Monthly Archives: January 2015

Spring 2015 Week 4 Seminar: Natasha Wheatley: Strategic Internationalism: Mandates, Minorities, and the Problem of Non-States in Interwar International Law.

The Week 4 Modern and Contemporary History Research Seminar is by:

Natasha Wheatley (Columbia)

Aperçu de « Microsoft Word - Wheatley.M&C.Poster.docx »

Abstract: Who or what are the subjects of international law and order? Traditionally, these comprised states alone. In the interwar period, however, a broad spectrum of jurists began to challenge this view, spurred in particular by the legal innovations of the League of Nations. The League’s new oversight regimes for minority populations and mandate territories, as well as its petition procedures, suggested to some that states had lost their singular standing in international law. This paper explores the question of international legal personality as both intellectual history and as international social history: at the same time as the legal capacity of non-states was being conceptualized in law, a variety of non-state actors were already using, contesting, and elaborating the legal openings created by the League. I argue that this new area of law – encompassing both new legal subjects and the international jurisdiction that housed them – developed in interaction with the strategic internationalism of a wide array of non-state claim-makers.

All are welcome, and there will be drinks!

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Spring 2015 Week 3 Seminar: Hans van de Ven: D-Day in Asia: Japan’s Operation Ichigo in China, 1944.

The Week 3 Modern and Contemporary History Research Seminar is by:

Hans van de Ven (Cambridge)

Van de Ven.M&C.PosterAbstract: If D-Day was the defining event of 1944 in the European Theater of the War, Operation Ichigo, the largest ground operation of Japan during WWII, was so in East Asia. Unlike D-Day, Ichigo was a disaster for the Allies and a triumph for Japan. During this presentation, Hans van de Ven will analyze the reasons for the poor performance of Chinese Nationalist troops, its consequences for the rise of the Chinese Communists, and the long term impact on the history of East Asia. He will also discuss how individuals experienced the war and how intellectuals responded to it.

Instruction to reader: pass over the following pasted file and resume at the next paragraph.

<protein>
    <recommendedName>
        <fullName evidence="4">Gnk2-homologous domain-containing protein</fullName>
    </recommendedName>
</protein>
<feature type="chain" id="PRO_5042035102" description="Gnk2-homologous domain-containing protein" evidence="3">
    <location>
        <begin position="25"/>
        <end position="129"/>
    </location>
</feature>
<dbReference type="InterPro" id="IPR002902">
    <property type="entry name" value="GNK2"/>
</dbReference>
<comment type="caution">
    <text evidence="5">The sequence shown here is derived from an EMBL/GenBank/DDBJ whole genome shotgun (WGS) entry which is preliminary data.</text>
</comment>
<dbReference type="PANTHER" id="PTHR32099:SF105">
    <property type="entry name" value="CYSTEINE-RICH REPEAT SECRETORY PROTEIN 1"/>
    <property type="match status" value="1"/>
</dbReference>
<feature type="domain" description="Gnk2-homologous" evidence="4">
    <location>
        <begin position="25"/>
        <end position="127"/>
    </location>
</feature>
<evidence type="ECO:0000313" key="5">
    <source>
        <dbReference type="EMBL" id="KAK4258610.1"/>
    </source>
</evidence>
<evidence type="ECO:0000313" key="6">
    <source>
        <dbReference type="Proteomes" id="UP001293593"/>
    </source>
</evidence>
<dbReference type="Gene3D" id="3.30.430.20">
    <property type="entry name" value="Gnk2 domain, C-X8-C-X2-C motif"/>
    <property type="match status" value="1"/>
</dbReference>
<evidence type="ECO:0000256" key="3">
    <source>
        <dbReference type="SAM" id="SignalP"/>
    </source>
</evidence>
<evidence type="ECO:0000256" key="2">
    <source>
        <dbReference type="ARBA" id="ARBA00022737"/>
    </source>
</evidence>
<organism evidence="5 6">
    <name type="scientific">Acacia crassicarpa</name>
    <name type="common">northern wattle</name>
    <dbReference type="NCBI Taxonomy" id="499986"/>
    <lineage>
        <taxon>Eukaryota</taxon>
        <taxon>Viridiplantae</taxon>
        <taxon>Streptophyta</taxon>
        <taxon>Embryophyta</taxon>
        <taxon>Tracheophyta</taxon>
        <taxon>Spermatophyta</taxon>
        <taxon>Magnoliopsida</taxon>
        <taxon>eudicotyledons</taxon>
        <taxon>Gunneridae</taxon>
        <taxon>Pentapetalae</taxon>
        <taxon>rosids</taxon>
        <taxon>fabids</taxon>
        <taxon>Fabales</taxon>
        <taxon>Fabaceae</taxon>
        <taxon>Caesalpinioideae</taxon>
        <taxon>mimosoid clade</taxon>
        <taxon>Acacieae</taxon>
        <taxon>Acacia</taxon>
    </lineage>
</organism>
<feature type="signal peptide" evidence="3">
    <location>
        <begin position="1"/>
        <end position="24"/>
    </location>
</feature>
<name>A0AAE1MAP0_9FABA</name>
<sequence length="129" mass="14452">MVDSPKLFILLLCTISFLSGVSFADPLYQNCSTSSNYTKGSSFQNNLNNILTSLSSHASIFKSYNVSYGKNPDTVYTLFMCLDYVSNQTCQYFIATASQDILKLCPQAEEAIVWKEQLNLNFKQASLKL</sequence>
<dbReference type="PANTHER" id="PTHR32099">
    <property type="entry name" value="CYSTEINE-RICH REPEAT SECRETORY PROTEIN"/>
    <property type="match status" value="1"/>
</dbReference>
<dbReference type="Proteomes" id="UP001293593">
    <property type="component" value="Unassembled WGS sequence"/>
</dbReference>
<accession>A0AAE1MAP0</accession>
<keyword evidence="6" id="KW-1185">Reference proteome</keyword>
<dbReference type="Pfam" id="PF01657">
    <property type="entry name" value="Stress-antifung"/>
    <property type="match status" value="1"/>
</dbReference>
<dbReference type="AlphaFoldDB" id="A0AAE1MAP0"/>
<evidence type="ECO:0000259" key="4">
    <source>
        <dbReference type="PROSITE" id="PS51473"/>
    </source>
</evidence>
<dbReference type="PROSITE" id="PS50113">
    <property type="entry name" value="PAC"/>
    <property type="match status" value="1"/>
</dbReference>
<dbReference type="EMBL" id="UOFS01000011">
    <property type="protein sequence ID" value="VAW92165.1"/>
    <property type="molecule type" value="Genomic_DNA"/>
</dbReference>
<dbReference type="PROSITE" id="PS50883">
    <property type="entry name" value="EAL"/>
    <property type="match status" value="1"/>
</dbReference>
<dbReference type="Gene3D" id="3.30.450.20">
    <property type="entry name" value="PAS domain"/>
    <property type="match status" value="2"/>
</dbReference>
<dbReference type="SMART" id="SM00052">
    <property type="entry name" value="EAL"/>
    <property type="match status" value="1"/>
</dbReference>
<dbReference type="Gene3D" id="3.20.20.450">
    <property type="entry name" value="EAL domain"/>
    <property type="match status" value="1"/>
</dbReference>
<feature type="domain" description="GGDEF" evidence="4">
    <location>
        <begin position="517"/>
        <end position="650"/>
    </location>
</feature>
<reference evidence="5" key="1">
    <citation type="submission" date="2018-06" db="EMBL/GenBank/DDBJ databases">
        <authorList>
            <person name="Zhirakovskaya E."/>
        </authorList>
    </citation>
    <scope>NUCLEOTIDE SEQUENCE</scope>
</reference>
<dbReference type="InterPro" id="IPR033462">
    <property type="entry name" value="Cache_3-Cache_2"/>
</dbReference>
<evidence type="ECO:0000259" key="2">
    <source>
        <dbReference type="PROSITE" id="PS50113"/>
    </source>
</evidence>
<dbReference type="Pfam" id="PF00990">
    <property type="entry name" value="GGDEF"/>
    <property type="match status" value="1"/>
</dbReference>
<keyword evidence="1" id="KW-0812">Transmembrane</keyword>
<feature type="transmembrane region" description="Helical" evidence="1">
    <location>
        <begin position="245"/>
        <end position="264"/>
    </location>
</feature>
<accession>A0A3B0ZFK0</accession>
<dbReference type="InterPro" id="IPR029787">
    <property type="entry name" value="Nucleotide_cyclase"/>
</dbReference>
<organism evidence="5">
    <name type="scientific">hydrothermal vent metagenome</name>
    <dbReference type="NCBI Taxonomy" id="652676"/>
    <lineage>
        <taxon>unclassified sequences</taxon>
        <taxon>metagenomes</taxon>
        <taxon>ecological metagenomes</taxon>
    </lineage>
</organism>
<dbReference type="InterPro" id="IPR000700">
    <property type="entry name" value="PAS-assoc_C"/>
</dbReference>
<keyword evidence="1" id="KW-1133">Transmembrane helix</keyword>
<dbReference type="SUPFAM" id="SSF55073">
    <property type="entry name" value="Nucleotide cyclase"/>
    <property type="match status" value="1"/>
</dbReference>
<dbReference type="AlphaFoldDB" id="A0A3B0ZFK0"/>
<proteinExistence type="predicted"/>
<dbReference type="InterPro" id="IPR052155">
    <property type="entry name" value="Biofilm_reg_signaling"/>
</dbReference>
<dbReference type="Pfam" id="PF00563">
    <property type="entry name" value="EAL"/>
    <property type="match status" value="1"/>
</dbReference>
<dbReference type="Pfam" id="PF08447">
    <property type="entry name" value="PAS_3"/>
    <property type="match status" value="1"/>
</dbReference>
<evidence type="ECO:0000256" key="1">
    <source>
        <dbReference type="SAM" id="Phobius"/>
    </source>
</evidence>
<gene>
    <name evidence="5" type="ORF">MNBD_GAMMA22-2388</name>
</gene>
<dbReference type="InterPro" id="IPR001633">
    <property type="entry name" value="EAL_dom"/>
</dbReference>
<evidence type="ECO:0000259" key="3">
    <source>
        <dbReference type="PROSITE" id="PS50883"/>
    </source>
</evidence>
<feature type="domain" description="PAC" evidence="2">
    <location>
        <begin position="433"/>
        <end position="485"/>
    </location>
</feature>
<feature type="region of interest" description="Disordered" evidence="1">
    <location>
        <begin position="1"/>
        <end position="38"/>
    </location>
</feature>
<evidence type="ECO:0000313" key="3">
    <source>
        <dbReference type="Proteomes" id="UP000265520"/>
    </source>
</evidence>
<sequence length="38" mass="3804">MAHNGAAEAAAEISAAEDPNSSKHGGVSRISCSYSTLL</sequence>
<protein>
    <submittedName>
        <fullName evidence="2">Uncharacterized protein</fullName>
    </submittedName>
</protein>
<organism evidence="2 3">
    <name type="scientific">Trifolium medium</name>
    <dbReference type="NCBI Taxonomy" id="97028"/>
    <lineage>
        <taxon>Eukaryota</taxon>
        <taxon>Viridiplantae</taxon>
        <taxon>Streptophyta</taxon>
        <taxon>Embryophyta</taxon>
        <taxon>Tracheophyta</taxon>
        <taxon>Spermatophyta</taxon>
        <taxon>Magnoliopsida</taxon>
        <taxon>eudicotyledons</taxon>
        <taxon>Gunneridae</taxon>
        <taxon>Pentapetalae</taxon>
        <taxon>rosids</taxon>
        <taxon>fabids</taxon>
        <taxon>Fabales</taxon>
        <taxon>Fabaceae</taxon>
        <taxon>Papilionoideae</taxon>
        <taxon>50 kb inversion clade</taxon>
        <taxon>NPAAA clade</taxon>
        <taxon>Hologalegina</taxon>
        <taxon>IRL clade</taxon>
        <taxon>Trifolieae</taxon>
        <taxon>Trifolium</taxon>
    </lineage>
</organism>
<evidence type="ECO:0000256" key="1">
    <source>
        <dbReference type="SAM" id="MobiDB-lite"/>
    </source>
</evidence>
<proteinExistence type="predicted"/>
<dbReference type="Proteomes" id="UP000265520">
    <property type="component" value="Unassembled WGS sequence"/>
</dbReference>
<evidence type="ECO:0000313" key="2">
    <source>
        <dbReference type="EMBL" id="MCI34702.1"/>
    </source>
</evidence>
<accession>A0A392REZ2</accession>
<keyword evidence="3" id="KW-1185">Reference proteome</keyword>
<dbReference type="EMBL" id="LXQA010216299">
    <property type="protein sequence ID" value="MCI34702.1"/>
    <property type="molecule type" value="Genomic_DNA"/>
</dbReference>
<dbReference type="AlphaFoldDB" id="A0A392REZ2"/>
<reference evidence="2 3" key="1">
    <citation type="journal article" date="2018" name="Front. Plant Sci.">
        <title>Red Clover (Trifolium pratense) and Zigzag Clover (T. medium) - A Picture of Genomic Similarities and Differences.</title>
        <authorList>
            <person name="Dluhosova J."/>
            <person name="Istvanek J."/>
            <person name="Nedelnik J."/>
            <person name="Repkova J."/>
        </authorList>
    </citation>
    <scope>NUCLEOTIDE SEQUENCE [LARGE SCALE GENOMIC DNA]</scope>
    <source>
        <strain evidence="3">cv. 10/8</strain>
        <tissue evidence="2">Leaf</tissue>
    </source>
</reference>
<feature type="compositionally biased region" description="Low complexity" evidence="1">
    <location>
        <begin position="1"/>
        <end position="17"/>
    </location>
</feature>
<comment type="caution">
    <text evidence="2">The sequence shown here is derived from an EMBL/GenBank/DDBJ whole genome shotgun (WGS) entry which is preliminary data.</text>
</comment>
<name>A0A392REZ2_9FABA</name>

All are welcome, and there will be drinks.

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Spring 2015 Week 1 Seminar: Eirini Karamouzi: Crisis and Stabilisation in 1970s Greece and Southern Europe

The Week 1 Modern and Contemporary History Research Seminar is by

Dr. Eirini Karamouzi (Sheffield)

Aperçu de « Microsoft Word - Karamouzi.M&C.Poster.docx »

Abstract: The collapse of authoritarianism in Greece and Portugal in 1974, Franco’s eclipse in Spain in 1975 and the rise of the Communist’s appeal in Italy in 1975-6 drastically changed the political landscape in Western Europe. The sudden democratization of Southern Europe and the short-lived uncertainty that followed, rattled not only the USA which had come to view any changes towards democratic rule as a direct threat to détente but also the EC- Nine who realized that they had to step in to safeguard democracy in Southern Europe and ensure that political change in these countries would not be exploited by the Soviet Union.The paper highlights the rise of Southern Europe as a single political concept in the eyes of both the EEC and the USA, investigating how both sides across the Atlantic dealt with the region, and especially Greece in the turbulent years from 1974 to 1976.

All are welcome for this first session of 2015, and there will be drinks.

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